Training content is moving beyond large courses, to semantically rich nuggets of information. Developers have created a whole host of specialized, next-generation performance-support apps that deliver personalized, bite-sized learning to employees at the moment-of-need on the device of their choice. But getting there is not easy.
Adjusting our expectations: Amazon and Yelp
People often ask what personalized learning looks like. My answer: it’s right in front of you. That’s because we are used to, and even expect, personalization in our lives. Think about when you shop at Amazon. With every visit, Amazon collects data about you. Amazon is building a comprehensive profile in order to serve you recommendations based on:
- Items that you’ve bought in the past,
- Items you browsed, and
- What others who have browsed the same items ultimately purchased.
Amazon also helps potential buyers by allowing users to rate a review as helpful or unhelpful. It then aggregates these ratings, scores them, and presents a list of the most helpful comments, providing an instant filter for the most relevant of what are often several hundred reviews.
The application to learning is unmistakable:
- How satisfying would it be if the training materials offered to an individual learner were based on the types of materials and content they have found most valuable in the past?
- How helpful would it be if learners could see what training assets people in a role similar to theirs are using to reach the same or related objective?
- How much more quickly could learners perform if they could instantly zero in on the most helpful content based on peer reviews and ratings?
What’s most striking about personalization though is that location and context are very important. An example of an application that does an excellent job of leveraging these two attributes is Yelp!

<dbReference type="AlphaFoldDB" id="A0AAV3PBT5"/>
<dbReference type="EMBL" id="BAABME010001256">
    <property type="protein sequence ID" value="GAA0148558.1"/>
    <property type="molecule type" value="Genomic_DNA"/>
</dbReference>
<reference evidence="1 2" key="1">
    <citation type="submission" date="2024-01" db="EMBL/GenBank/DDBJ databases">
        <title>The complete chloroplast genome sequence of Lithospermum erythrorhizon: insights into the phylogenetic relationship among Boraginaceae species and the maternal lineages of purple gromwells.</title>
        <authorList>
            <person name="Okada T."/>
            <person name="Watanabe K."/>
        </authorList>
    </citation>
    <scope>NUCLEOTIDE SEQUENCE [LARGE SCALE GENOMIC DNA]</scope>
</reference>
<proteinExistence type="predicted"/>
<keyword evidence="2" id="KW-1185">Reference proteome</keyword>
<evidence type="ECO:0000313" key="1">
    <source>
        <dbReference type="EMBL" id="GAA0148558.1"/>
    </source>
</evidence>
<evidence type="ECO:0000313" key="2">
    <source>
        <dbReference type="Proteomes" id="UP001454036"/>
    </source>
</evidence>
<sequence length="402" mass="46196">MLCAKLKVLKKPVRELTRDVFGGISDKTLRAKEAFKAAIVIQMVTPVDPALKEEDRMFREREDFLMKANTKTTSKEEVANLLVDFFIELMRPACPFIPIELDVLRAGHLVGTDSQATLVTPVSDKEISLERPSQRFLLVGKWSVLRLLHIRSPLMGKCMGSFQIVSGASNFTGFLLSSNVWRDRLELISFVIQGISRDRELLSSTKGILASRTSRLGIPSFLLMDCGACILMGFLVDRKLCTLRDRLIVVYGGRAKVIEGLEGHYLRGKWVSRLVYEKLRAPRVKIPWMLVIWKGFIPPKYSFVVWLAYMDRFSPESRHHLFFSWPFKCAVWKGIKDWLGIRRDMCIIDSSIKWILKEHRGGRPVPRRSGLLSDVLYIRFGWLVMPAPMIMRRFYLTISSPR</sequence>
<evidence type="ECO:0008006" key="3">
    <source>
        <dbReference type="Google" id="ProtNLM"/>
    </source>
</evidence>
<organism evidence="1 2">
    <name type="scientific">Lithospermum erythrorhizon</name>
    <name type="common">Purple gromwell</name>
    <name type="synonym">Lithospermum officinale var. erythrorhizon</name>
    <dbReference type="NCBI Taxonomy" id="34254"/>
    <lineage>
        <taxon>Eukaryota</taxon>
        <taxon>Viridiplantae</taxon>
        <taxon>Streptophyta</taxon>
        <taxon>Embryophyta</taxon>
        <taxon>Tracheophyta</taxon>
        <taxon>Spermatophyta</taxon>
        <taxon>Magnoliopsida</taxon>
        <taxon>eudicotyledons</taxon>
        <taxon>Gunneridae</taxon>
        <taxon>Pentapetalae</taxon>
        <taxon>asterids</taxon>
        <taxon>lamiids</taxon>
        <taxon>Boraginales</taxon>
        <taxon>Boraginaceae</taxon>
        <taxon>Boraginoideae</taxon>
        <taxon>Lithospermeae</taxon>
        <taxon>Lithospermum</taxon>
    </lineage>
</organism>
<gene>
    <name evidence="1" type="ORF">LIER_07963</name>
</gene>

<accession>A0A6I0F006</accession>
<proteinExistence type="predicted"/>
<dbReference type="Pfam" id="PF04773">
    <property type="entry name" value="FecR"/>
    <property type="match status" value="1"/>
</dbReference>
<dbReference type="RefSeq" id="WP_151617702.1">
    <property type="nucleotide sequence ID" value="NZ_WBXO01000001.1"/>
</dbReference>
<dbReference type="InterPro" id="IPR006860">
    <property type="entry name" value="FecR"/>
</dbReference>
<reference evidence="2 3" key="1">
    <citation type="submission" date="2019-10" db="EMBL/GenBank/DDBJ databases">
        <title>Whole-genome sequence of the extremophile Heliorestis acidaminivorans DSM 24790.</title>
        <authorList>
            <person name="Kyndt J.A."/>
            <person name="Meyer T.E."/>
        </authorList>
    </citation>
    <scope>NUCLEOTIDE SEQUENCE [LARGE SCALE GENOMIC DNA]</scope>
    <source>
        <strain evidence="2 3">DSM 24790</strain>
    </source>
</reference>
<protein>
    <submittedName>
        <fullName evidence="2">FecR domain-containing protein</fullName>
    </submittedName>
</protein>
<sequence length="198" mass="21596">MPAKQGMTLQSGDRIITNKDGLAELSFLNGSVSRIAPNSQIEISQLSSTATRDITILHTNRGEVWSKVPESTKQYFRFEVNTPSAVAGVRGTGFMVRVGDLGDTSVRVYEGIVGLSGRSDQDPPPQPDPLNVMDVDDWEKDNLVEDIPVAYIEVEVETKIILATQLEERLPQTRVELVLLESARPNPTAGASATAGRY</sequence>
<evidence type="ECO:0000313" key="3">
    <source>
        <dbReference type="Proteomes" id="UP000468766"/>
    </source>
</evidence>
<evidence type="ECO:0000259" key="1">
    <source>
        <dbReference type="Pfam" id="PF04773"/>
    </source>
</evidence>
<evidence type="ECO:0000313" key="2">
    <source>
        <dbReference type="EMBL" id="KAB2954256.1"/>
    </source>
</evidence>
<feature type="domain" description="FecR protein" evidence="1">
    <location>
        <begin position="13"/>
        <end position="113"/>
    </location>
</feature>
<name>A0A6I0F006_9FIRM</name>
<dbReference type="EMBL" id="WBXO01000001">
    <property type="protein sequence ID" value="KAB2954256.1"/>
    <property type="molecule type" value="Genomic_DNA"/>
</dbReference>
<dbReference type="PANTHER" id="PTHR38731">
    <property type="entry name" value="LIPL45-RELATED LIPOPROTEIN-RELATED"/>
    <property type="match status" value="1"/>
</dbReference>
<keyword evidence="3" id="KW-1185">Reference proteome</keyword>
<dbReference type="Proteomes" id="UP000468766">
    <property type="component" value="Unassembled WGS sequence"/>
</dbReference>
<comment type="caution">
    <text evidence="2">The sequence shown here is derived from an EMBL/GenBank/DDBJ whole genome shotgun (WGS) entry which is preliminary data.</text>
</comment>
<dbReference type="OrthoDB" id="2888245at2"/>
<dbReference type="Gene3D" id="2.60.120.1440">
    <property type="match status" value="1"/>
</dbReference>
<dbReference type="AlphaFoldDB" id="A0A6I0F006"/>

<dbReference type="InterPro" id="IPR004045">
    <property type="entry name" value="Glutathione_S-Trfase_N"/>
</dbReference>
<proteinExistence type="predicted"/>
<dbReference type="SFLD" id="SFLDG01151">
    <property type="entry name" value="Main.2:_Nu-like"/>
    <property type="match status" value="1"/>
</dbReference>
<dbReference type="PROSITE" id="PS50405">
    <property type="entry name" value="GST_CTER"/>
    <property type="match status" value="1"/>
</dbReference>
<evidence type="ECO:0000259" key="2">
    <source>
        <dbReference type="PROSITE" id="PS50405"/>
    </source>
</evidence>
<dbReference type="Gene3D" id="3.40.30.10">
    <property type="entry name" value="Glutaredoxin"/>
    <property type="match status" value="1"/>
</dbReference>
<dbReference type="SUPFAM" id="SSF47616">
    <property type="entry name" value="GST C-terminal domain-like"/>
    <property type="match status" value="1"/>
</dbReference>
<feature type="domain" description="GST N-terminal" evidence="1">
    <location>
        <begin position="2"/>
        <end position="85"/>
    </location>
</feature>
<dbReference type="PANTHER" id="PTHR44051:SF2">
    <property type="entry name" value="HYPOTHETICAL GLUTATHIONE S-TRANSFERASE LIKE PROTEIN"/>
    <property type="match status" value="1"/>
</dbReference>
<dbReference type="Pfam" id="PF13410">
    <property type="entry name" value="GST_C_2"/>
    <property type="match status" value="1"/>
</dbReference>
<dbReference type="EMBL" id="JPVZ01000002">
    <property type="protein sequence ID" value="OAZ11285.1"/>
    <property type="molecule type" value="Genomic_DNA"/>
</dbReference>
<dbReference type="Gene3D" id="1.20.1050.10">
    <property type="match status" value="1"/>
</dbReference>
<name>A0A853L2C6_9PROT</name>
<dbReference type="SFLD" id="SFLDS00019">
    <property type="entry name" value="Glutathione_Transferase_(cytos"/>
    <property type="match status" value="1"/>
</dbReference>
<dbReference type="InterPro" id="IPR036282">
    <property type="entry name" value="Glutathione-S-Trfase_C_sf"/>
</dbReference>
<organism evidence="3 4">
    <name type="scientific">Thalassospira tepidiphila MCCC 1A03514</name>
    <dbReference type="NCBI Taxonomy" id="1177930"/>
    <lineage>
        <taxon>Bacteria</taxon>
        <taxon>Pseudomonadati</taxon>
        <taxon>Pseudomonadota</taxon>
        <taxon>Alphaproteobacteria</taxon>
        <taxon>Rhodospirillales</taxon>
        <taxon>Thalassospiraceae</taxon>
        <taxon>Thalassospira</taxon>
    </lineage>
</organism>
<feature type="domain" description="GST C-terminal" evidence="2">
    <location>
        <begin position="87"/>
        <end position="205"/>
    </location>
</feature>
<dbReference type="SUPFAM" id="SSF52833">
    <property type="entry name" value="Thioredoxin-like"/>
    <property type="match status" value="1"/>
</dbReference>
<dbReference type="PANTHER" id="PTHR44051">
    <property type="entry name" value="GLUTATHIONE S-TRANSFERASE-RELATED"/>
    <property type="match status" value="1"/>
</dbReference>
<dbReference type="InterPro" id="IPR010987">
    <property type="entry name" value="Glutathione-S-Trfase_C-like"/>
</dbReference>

Yelp! is not only great about giving you information about places near where you are, but also making sure that the content is relevant and fresh at the moment you need it. It will tell you if a place is open at the time you are searching for it. It will let you know if it is within walking distance. It often displays messages corresponding to your search terms (e.g. “Vegetarians love this place!”).
Like Amazon, the application to on-demand learning or performance support is unmistakable.
When someone is performing a task, they require only the information that is relevant to the specific circumstance in which they find themselves. Imagine an airplane mechanic trying to fix a sudden system problem on a plane scheduled to depart in a few hours; it is imperative that the procedure delivered to the mechanic is for the specific issue at hand, the specific plane, and the exact airport where the plane is located. Without context, this is impossible.
But how do we get there? How do we leverage our content across the enterprise and deliver this information on-demand for a particular role, a particular time, a specific skill, etc. And, more importantly, how do we make this informational delivery as powerful and as personal as the applications we use every day?